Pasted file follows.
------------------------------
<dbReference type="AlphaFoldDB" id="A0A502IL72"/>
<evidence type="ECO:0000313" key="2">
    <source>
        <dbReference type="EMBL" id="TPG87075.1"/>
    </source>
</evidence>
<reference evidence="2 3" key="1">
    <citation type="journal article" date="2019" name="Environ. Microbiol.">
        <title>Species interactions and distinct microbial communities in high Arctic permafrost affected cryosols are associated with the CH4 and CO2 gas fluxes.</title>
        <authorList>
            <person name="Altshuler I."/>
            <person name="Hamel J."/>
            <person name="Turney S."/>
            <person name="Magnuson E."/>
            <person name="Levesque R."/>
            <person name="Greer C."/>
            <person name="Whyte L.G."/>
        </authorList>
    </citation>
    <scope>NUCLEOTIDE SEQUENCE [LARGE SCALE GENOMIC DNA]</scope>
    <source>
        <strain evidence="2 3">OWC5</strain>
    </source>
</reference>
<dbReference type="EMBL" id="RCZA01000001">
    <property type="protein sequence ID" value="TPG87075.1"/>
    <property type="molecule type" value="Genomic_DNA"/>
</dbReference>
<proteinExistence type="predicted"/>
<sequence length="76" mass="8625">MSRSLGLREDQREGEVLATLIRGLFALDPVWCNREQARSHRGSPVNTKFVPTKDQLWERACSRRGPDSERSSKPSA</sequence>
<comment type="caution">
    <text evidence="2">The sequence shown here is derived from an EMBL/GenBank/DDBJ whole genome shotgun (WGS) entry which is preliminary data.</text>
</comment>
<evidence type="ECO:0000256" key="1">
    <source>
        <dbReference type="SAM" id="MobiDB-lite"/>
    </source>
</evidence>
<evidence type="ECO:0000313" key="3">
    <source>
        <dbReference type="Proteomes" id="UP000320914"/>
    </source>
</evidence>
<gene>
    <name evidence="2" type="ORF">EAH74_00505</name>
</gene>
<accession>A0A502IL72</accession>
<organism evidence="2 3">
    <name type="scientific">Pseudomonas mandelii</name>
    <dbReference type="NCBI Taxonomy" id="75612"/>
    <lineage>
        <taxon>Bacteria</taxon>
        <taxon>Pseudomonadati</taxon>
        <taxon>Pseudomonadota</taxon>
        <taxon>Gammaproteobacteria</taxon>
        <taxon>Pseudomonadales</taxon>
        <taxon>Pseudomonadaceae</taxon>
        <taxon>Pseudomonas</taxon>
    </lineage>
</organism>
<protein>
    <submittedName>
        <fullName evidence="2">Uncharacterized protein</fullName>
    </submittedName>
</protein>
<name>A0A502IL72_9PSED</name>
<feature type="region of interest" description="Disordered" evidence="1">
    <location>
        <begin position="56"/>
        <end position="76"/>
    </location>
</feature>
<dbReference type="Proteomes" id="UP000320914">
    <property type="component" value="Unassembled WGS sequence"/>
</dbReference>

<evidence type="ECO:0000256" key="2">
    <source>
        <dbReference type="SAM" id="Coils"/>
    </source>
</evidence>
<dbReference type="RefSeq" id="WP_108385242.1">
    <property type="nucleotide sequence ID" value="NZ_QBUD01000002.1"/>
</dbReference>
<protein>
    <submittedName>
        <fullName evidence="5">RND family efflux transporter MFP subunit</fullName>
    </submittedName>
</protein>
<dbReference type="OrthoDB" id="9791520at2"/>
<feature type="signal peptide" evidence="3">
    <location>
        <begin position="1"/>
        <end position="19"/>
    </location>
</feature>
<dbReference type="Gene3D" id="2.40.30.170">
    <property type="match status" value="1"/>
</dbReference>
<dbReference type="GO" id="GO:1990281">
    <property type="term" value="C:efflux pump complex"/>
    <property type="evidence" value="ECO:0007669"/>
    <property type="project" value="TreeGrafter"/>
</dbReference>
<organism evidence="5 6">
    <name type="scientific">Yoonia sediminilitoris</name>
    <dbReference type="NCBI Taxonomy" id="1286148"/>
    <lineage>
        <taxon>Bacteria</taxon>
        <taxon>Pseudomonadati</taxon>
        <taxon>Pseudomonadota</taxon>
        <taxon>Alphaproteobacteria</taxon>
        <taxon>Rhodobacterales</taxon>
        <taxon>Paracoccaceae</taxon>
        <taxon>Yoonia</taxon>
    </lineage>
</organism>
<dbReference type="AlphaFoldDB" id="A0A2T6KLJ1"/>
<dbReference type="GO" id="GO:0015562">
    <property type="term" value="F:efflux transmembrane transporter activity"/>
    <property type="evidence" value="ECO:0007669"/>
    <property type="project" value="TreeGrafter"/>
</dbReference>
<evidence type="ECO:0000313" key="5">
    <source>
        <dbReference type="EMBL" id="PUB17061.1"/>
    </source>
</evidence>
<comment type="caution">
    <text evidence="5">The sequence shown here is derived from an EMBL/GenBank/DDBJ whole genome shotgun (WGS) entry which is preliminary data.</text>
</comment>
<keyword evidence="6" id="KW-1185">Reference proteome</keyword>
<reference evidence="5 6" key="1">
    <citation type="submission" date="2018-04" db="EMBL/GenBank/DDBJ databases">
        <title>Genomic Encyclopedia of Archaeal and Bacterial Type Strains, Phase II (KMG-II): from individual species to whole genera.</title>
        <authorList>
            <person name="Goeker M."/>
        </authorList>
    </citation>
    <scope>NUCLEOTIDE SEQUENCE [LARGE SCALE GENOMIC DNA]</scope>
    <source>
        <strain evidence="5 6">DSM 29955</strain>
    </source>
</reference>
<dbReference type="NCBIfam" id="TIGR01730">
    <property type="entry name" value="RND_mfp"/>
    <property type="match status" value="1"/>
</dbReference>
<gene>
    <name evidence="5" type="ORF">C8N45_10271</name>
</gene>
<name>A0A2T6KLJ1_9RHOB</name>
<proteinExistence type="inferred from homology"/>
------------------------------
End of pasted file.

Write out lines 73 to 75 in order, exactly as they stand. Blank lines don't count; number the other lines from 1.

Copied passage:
<dbReference type="Proteomes" id="UP000320914">
    <property type="component" value="Unassembled WGS sequence"/>
</dbReference>